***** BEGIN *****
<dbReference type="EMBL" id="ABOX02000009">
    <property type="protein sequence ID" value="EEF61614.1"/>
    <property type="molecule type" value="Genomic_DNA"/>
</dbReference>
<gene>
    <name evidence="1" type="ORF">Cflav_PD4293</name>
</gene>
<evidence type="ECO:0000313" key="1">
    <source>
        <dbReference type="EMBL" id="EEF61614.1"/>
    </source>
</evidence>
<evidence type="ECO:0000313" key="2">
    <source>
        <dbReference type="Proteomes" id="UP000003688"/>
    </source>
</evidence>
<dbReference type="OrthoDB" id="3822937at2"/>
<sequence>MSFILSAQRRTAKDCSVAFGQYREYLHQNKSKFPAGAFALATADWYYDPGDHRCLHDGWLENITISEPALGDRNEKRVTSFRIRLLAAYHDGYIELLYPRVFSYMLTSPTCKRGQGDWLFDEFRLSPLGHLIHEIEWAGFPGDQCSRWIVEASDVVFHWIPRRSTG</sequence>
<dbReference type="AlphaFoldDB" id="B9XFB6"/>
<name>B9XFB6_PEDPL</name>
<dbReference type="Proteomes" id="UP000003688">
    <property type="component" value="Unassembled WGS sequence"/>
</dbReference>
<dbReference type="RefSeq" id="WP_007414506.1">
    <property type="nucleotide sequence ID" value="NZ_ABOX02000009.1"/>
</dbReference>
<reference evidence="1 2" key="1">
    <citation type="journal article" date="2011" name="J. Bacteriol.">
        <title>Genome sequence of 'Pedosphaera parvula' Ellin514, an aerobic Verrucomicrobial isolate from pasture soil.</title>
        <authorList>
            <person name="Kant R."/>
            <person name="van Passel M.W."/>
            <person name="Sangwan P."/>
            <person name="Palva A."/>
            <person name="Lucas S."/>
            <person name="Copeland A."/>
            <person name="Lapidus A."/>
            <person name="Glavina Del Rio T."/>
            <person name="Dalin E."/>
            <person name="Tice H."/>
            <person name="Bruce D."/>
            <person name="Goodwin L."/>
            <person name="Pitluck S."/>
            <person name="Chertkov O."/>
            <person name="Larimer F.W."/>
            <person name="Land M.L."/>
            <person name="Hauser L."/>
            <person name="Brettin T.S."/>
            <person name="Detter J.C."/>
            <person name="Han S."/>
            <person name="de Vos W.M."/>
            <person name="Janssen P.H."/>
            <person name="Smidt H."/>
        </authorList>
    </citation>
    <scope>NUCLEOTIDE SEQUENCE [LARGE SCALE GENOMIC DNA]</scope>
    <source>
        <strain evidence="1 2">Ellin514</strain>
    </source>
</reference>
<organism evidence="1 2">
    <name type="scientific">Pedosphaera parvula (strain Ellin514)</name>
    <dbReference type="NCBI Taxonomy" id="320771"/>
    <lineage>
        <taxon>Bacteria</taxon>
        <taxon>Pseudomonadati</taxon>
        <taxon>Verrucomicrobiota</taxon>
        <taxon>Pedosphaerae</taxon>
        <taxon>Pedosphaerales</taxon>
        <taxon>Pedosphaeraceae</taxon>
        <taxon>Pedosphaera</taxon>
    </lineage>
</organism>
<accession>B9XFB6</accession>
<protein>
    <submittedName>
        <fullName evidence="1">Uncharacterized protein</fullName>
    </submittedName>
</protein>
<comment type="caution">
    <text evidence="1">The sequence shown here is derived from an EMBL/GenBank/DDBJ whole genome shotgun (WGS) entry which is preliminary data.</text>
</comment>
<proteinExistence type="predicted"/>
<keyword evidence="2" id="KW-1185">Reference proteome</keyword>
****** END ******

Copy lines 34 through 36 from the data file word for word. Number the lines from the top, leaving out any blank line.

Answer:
            <person name="Sangwan P."/>
            <person name="Palva A."/>
            <person name="Lucas S."/>